Thursday, December 19, 2013

Should I Learn Google Dart As A First Language?: Swallowing The JavaScript Pill

Let’s get this out of the way. I’m an indecisive person. I’m the guy that’ll be in store looking at 2-10 different bottles of sunblock for an hour while one of my best friends is standing there with his hand freezing because he got a gallon of milk (thanks Kyle for always putting up with me!!!). All the while thinking this would have been much easier if I had only done the 2-4 weeks of research I usually do before buying a product (not joking).

Knowing the above, the world of programming is my own little level of Dante’s Inferno. So many choices from languages to frameworks. I went to a coding bootcamp and I took a very shallow dive into several languages, now it’s time to take a deep dive into a stack (frontend and backend). This came down to JavaScript, JavaScript/Python, or Google’s new language Dart.

It has been utter turmoil for me the past few weeks as I took a shallow look at these languages. The real decision was between JavaScript and its new competitor Dart. I’m a calculated risk type of guy and Dart is definitely a high risk / high reward scenario for Google, but what about the common man? This is where practicality wins out. I’m going to be learning JavaScript, for how long? Until I make something presentable for a project!! So months at least.

There are a lot of reasons to pick JavaScript over Dart, but the main reason for me, legacy code (ewww). Like it or not most of the web has some sort of JavaScript in it and it’s still worth learning now even as Ecmascript 6 is soon to be released, and all the frameworks that came out in the past few years are gaining traction. While learning Dart is something I still plan to do it isn’t worth being the first language I take a deep dive into because when I look for a position as a programmer I will most likely still need to deal with JavaScript code and it will be expected that I know it.

So for all the new programmers out there trying to make this decision I hope you found this helpful. I only stated one reason to learn JavaScript, but I think it’s the most important one when picking a first language. A language you will have to deal with anyways. Right now choosing to not learn JavaScript is like choosing to not learn HTML/CSS.

What Is Eloquent Code?

This post explains what is eloquent code to me and why. Note that I am still within my first year of learning to code when writing this so take it with a mountain of salt.

Before learning how to program I kept hearing about the concept of eloquent code.The word eloquent by itself vague so understandably it will mean different things to different people. Most commonly, it can mean readability, maintainability, pretty (aka syntactic sugar), well commented, efficiency (code that executes a function the fastest),  or having the least lines possible to run a program.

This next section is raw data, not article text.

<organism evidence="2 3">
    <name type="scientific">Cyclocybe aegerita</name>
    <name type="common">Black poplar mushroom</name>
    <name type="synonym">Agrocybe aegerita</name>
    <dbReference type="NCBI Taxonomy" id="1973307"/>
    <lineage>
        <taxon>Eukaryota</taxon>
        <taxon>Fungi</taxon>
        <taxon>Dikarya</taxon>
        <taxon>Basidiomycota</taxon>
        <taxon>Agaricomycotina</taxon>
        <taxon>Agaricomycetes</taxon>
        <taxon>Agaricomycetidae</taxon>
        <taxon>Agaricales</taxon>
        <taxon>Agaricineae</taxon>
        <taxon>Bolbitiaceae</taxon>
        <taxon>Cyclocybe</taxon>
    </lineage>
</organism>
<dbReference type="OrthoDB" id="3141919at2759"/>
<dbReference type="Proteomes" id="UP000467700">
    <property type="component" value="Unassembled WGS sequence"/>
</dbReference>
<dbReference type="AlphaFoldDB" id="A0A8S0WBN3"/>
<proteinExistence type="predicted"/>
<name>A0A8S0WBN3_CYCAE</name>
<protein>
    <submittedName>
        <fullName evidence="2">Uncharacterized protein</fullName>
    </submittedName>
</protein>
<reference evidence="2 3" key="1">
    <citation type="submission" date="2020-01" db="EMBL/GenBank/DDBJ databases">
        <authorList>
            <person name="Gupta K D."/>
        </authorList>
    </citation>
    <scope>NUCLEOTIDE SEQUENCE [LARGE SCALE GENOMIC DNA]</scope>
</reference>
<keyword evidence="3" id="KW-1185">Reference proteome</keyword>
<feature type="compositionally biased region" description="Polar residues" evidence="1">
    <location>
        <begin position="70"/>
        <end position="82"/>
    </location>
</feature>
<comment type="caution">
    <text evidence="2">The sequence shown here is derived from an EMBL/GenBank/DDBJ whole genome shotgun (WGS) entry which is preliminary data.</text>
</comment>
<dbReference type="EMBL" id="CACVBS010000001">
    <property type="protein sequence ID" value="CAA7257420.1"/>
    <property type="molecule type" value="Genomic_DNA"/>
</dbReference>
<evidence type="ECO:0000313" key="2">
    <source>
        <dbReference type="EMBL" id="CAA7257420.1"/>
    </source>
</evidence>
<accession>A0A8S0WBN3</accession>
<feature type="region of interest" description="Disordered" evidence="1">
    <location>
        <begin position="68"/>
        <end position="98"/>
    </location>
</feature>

During my bootcamp the class had algorithms to solve and we would present our answers. This gave us a chance to see how each person thinks, represented by their code. When comparing my answers to others I noticed mine was simple and straightforward, maybe that’s because I’m simple minded. I have a tendency to minimize the amount of methods already available within the language, didn’t include regex (regular expressions), and didn’t get fancy with manipulating attributes, though I understand these are needed to complete certain tasks more efficiently (time to code and runtime).

My concept of eloquent code derives from understandability. It is as follows understandable->readable->well structured->maintainable.

  • Understandable code is:
    • Readable: A person should be able to look at the code and understand what is trying to be accomplished. Preferably, this is by reading the actual code instead of just the comments.
      • Well Structured: To obtain readability overtime the code base must be well organized. This means a person can find what they are looking for within a code base.
        • Maintainable: Because the code base is readable and well structured it is going to be more maintainable (updating/editing current code base).

Well, that wasn’t vague at all (/sarcasm). This is my general concept of eloquent code. What it means to be understandable and its derivatives will be up to each person and company to define. Just make sure to document so people don’t forget.

There are definite limitations to this concept. For instance, maintaining legacy code millions of lines long. This concept will only work when starting out or if the person/company have the ability to re-write the entire code base.

A friend once told me great code will look like only one person has written it, no matter how many people collaborated. There’s a lot of information in that one statement, and hopefully I unpacked it well in this post.